Whenever you recommend that “cryoglobulins” be drawn on a patient, it is important to realize that the specimen must be collected in a very specific way. It cannot be simply “added on” to a specimen already drawn.
Cryoglobulins are named as such because they are antibodies which precipitate in the cold. In order to test for circulating cryos, a blood specimen must be drawn and immediately placed at 37 degrees. Once the blood has clotted (the test cannot be performed for patients on heparin), the sample is then centrifuged at 37 degrees, and the serum is placed at 4 degrees. Every day, the sample is checked for for turbidity; once cloudy the sample is centrifuged to give a quantitative value to the “cryocrit.” Some cryoglobulins take up to 5 days to precipitate.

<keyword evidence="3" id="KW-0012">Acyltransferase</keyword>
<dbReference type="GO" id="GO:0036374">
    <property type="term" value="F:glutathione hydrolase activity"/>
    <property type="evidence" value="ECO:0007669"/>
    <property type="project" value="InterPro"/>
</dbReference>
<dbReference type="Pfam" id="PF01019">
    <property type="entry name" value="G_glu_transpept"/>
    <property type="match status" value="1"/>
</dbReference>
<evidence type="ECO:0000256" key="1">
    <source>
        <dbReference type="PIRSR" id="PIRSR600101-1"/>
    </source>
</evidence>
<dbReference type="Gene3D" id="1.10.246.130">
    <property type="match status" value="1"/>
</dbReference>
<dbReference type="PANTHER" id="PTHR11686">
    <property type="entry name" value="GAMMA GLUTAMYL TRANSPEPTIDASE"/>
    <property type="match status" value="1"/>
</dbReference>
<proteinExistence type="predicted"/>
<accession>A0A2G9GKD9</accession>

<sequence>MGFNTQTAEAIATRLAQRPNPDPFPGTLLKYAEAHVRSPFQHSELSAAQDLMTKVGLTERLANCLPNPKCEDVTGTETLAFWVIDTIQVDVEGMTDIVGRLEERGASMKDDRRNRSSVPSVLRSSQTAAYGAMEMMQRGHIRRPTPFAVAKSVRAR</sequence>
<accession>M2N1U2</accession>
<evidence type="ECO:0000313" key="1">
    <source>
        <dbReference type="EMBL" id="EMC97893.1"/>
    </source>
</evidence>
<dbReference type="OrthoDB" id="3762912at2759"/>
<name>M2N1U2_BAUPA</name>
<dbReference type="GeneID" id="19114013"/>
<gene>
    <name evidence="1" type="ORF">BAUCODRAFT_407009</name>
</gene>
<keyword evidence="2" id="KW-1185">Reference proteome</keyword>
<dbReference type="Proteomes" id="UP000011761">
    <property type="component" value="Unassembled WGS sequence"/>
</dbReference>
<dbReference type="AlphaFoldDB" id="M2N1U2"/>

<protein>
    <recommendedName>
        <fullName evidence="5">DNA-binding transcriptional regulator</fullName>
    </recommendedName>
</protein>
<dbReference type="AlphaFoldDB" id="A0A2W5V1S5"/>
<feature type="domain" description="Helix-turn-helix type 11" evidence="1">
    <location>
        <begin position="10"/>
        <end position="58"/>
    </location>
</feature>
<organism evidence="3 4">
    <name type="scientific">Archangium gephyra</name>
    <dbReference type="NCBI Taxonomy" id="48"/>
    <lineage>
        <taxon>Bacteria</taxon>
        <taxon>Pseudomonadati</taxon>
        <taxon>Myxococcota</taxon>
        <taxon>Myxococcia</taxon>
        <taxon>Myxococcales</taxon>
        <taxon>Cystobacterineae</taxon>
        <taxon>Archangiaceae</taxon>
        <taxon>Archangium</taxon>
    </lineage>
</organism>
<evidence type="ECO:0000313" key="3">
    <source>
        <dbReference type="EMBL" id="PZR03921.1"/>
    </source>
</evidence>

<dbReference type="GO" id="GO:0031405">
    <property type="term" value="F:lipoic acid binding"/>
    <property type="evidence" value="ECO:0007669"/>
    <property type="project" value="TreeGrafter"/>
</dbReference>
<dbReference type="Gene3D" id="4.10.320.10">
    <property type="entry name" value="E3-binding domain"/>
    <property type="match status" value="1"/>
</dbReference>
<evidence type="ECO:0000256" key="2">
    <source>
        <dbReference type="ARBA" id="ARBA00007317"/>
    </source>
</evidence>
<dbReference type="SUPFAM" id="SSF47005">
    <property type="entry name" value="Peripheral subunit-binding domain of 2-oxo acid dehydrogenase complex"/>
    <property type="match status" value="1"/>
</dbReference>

The “poor man’s cryoglobulin” test–and faster in terms of turnaround time–is a rheumatoid factor with complement levels (C3 and C4 are both typically low in cryoglobulinemia).